• Mood fluctuations, irritability, anxiety and depression(3)
  • Fatigue
  • Menstrual complications such as extreme PMS, irregular periods, heavy periods or extremely light periods
  • Changes to the metabolism including sudden weight gain or loss, constipation, and bloating
  • Dry skin
  • Brittle nails
  • Acne
  • Blurred vision
  • Sleep disturbances
  • Decreased sexual function and/or interest
  • Development of breasts in males

The above changes are not mutually exclusive and can coexist.

Common Hormone Imbalances

Hormonal imbalances can occur at any stage in life. The most commonly known hormonal change for women are around 9-14 years when they begin their menses and around 50 years when they stop menses. In men, it’s andropause, a significant decrease in testosterone. Andropause traditionally begins over 60, but 35% of men over the age of 45 are now showing a shocking decrease in testosterone levels.(4)

Adult women of any age can suffer from other estrogenic issues, such as low estrogen or estrogen dominance. Estrogen dominance is when your estrogen is high relative to progesterone. This can occur when progesterone is too low, and not just when estrogen is too high. As with many things in the body, it’s the ratio that matters.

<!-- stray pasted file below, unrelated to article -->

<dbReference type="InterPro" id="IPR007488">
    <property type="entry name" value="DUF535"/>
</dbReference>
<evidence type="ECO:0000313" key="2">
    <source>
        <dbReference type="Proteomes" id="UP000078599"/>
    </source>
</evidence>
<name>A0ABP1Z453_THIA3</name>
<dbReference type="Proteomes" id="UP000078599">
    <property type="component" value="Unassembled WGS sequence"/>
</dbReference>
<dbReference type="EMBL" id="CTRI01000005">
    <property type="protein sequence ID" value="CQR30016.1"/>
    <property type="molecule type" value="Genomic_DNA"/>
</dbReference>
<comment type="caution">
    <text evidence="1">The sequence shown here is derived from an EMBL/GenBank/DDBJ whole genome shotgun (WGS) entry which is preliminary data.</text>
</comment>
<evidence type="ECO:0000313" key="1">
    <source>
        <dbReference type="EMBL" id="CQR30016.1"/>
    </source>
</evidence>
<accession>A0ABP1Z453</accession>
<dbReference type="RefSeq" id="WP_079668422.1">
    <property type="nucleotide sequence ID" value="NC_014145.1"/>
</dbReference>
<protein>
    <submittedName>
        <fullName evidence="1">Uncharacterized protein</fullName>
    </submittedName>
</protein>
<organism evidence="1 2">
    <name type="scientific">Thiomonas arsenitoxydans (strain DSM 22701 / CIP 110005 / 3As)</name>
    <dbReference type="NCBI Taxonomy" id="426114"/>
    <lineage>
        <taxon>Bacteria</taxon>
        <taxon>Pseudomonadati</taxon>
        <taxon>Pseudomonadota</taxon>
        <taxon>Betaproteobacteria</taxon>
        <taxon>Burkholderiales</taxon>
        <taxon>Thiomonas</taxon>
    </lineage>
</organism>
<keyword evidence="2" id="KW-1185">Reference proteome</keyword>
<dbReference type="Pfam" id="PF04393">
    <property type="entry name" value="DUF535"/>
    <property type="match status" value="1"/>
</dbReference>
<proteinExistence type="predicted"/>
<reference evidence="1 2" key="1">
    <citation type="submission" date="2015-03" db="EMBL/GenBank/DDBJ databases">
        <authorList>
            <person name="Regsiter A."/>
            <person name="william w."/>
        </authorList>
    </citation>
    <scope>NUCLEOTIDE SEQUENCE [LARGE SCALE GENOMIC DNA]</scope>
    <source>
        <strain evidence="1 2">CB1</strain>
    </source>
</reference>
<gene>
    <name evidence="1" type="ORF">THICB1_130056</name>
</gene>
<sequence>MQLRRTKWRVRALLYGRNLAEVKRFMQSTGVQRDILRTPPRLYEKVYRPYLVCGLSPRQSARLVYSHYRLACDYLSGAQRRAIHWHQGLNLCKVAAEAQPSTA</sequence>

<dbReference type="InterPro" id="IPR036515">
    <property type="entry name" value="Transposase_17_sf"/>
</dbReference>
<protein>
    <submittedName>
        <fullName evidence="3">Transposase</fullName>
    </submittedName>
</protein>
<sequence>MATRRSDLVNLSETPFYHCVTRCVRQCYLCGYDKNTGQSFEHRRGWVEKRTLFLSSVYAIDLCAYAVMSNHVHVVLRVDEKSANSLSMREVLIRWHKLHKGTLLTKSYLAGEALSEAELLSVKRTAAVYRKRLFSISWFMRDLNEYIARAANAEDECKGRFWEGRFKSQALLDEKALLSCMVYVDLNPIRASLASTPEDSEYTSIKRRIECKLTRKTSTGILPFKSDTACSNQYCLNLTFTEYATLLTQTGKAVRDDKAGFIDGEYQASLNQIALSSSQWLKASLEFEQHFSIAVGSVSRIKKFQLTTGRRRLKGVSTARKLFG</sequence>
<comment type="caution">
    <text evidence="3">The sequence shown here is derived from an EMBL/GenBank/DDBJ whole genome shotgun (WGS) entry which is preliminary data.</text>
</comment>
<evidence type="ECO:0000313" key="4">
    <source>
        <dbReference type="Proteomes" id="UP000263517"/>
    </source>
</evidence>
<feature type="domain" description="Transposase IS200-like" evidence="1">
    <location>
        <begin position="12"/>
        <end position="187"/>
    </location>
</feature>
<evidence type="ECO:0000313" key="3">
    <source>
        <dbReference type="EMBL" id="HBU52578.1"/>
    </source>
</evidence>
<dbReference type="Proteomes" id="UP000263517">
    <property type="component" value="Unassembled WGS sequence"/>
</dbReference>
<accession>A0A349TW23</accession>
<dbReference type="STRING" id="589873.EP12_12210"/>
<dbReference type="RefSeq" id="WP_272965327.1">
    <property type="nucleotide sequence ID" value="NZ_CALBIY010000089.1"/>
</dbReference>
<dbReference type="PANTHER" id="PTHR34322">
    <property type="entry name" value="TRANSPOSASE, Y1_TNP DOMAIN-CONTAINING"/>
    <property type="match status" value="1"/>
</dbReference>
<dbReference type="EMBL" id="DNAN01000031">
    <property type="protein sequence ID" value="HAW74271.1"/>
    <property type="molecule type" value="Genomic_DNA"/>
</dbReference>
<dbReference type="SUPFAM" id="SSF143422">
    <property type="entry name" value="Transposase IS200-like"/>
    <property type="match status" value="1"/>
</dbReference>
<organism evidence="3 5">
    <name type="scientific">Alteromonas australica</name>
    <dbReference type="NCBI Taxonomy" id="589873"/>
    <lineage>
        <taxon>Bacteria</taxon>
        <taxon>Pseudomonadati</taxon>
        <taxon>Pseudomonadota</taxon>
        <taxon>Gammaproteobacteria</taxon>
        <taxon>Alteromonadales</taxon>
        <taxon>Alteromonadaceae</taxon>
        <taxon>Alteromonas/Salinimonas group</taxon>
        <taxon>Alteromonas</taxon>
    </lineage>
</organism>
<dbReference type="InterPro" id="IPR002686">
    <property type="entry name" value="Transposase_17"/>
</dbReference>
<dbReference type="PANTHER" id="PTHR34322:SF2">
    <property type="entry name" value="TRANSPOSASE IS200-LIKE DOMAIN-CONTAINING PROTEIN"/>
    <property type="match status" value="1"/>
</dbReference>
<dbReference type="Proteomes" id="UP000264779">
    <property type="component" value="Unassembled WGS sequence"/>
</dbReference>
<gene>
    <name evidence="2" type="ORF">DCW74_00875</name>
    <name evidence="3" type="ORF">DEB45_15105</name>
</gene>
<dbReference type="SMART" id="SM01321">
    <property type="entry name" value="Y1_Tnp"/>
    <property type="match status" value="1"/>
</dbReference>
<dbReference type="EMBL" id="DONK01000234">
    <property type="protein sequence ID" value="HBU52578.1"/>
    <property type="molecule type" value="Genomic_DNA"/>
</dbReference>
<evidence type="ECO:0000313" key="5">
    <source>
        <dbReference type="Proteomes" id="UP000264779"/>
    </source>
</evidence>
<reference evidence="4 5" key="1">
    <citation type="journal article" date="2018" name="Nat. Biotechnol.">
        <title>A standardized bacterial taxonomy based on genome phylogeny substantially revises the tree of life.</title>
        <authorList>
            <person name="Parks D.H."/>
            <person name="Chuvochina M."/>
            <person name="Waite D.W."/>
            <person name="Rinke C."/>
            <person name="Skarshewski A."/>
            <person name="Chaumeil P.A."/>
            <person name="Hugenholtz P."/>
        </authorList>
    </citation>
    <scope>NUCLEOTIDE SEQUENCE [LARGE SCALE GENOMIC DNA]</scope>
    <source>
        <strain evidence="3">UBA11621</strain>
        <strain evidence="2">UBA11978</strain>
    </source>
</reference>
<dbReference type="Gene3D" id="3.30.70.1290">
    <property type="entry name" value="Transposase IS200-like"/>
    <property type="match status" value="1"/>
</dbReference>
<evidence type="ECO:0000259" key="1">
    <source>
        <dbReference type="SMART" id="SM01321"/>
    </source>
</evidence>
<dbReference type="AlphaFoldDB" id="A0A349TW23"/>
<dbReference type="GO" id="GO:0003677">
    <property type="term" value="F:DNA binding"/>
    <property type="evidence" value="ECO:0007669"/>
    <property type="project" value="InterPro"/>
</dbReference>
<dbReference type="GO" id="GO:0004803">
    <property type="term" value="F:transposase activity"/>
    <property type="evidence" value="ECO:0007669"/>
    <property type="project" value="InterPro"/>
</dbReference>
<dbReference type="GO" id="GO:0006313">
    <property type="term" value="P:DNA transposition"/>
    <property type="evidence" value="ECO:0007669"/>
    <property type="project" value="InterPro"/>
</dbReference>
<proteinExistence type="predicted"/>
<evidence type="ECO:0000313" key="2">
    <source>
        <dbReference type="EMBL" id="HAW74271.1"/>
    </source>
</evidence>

Thyroid disorders are common and often go undiagnosed. An estimated 20 million Americans have some form of thyroid disease, with up to 60% of those affected being unaware of their condition.(5) Hypothyroidism, when the thyroid gland doesn’t produce enough thyroid hormone, affects up to 5% of the population, with an estimated 5% of cases being undiagnosed.(6)

Functional Medicine Can Help

When we’re suffering, finding the root cause of a hormonal imbalance is crucial to regaining our health. Unbalanced levels of cortisol, DHEA, progesterone, testosterone, estrogen, androgens, insulin and thyroid hormones can all impact your wellbeing in ways that can be difficult to diagnose through standard tests. Some conventional medical tests often focus on generalized hormonal result ranges that can render our results as “normal”, despite not feeling normal at all. This is when taking a deeper look into what is going on can be effective.

Functional and integrative comprehensive hormone testing and evaluation focuses on the whole picture while determining a course of corrective action to help rebalance your hormones. This often includes a personalized plan for optimizing your digestion, sleep, exercise, nutrient status and detoxification pathways.

Lifestyle Practices That Promote Hormone Balance